Hispanic Student Council major force on campus

By Gus Bode

Group celebrates Hispanic heritage

Twenty years ago, SIUC Latino students had nothing to call their own on campus. With few Hispanic faculty members and no one to represent them and give them a voice, they felt left out when it came to the community around them.

“The Latino student population felt out of place,” said faculty advisor Carmen Suarez. “It was about survival.”


Things had to change.

Six members comprised the first Hispanic Student Council more than 18 years ago. The organization was formed to provide that missing outlet for Latino students, to help them transition into life at SIUC and to provide the voice they desired.

After 18 years of hard work and dedication, the Hispanic Student Council is a priority one Registered Student Organization. It serves as an umbrella organization for the representatives from the six Latino-interest groups on campus.

Priority one status was developed by USG to give certain RSOs priority when scheduling activities and tables. HSC was one of the first organizations to receive the honor.

HSC president Amanda Cortes said the group continues to address administration about their concerns, including the lack of Latino administration and faculty on campus. But often, Cortes feels the group is not respected by the administration and that Latino voices often fall on deaf ears.

“It’s just very frustrating,” she said. “You don’t see many Latino faces working at the University, and it seems like the administration doesn’t care.”

She noted that the Southern at 150 plan, which lists the goals for SIUC when the University turns 150 in 2019, doesn’t include anything that affects the Latino population.


Despite this, Suarez, who has been the faculty adviser for HSC for nine years, said the group has received a lot of recognition and respect from throughout the University since it was first developed in 1986.

Former group president Marina Rentas said she believes HSC has become “a force to be reckoned with.”

She said the organization continues to become more involved and geared towards helping the community and University as a whole. One way is through retention.

HSC has been shown to greatly influence retention among the Latino population at the University, though the numbers for the Latino population on campus have remained steady for the past few years.

Rentas, a senior in English and pre-business, said the Hispanic Student Council provides a place where students can learn to become a part of the University.

“We try to get them involved and provide them with on outlet to talk about what’s going on and how they’re feeling,” she said.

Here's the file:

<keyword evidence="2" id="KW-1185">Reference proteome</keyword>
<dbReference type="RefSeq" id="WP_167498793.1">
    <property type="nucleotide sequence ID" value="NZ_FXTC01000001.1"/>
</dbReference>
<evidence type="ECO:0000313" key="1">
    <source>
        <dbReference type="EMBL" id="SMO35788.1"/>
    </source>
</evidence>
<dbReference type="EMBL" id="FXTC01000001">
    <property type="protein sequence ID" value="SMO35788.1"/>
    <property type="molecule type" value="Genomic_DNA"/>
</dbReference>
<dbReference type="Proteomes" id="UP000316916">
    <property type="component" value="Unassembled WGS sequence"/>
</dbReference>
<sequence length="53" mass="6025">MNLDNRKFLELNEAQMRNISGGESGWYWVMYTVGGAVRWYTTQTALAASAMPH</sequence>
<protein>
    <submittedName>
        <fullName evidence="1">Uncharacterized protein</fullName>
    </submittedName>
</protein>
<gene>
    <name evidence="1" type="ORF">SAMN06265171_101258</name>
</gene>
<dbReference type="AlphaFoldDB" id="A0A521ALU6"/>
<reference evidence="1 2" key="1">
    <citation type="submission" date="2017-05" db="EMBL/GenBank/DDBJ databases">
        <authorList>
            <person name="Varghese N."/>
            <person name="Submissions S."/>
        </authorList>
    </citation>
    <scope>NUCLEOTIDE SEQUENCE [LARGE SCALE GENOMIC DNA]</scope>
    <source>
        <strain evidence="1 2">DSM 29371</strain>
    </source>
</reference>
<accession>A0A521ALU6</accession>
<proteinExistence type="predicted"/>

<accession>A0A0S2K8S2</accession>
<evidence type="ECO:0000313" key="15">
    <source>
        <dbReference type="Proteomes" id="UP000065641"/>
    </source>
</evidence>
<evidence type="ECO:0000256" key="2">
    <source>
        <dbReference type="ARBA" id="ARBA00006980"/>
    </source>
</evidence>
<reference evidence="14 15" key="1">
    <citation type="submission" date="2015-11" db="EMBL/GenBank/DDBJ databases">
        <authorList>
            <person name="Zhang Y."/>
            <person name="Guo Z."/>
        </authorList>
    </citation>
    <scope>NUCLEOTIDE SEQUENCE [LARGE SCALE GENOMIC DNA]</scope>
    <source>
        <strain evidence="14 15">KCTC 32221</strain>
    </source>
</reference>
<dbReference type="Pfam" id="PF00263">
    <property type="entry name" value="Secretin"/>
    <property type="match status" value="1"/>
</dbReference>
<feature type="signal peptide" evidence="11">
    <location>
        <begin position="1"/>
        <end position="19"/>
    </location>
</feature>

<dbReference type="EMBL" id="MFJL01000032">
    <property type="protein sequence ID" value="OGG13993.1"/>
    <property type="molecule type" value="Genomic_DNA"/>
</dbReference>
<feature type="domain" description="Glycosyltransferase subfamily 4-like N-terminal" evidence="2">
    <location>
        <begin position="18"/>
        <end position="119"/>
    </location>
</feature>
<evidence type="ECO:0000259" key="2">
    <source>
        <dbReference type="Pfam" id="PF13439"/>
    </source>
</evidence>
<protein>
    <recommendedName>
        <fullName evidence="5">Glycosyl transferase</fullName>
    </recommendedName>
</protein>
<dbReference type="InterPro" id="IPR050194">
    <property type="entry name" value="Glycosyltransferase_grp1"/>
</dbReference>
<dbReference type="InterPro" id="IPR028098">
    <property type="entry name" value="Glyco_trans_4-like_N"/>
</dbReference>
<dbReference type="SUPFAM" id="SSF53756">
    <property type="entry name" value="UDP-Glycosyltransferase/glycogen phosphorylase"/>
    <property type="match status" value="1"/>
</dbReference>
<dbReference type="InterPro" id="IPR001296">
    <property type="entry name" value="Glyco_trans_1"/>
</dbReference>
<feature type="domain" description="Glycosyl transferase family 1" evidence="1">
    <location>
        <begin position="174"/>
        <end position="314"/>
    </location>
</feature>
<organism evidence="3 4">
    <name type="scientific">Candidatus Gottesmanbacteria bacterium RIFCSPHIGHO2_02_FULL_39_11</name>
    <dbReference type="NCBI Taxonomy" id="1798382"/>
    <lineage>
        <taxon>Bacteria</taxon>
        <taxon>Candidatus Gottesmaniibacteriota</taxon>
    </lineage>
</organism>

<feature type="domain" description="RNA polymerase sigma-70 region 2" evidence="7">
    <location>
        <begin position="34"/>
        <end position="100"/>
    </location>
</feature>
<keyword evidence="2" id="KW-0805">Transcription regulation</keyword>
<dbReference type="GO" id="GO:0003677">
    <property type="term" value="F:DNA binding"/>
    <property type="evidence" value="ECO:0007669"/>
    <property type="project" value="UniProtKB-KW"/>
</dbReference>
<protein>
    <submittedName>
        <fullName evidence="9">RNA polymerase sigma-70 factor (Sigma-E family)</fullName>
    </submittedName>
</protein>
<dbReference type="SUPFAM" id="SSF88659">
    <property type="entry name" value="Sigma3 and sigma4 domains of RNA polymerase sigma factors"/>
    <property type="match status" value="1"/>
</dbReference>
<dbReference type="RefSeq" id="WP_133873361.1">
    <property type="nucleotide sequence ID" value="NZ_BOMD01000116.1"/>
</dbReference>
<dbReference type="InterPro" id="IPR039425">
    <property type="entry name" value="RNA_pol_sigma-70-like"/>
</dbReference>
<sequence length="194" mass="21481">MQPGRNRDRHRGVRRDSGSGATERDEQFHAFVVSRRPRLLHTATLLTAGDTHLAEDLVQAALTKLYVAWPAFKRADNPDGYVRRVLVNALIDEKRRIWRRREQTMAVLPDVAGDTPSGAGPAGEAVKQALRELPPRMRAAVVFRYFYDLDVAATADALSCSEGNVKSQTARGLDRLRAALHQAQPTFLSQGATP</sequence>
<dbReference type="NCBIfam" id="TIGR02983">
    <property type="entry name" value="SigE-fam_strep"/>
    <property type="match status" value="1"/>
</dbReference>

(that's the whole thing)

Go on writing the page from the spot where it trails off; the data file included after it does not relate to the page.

Cortes attributed Latino retention to the group’s continuing support of incoming freshmen, which she considers the most important aspect of the organization. She said HSC tries to decrease culture shock, allowing students to hold on to their culture and roots while introducing them to the college environment.

“The first year is the most important because they’re leaving home for the first time and need support and assurance,” she said. “We try to provide a family environment and support them in any way we can.”

Suarez said the dedication to the incoming Latino students is what made the Hispanic Student Council so absorbed in campus affairs.

“It allows Latino students the opportunity to gain the confidence needed to get involved on campus, without which, they wouldn’t,” she said.

HSC is currently organizing Festival Latina, an annual celebration of Hispanic heritage and culture on Friday from noon to 4 p.m. at the Free Forum Area.

“It’s really going to be a great time,” she said. “We could call it a block party if we could section off the streets.”

People from throughout the community are welcome to attend the event, which features a piata contest, a jalapeno eating contest, Latino music, dance and, of course, free food.

Suarez said the festival has been held annually for the past six years as a part of Hispanic Heritage month to celebrate the unique Latino culture.

Cortes said she feels Hispanic Heritage month is important not only to the Latino population, but to American citizens as a whole.

“It gives us the opportunity to celebrate as a whole,” she said. “Latino culture has always been around, but it’s gradually becoming more and more popular. The food is good, the music has a good beat, its just all great.”

Reporter Katie A. Davis can be reached at [email protected]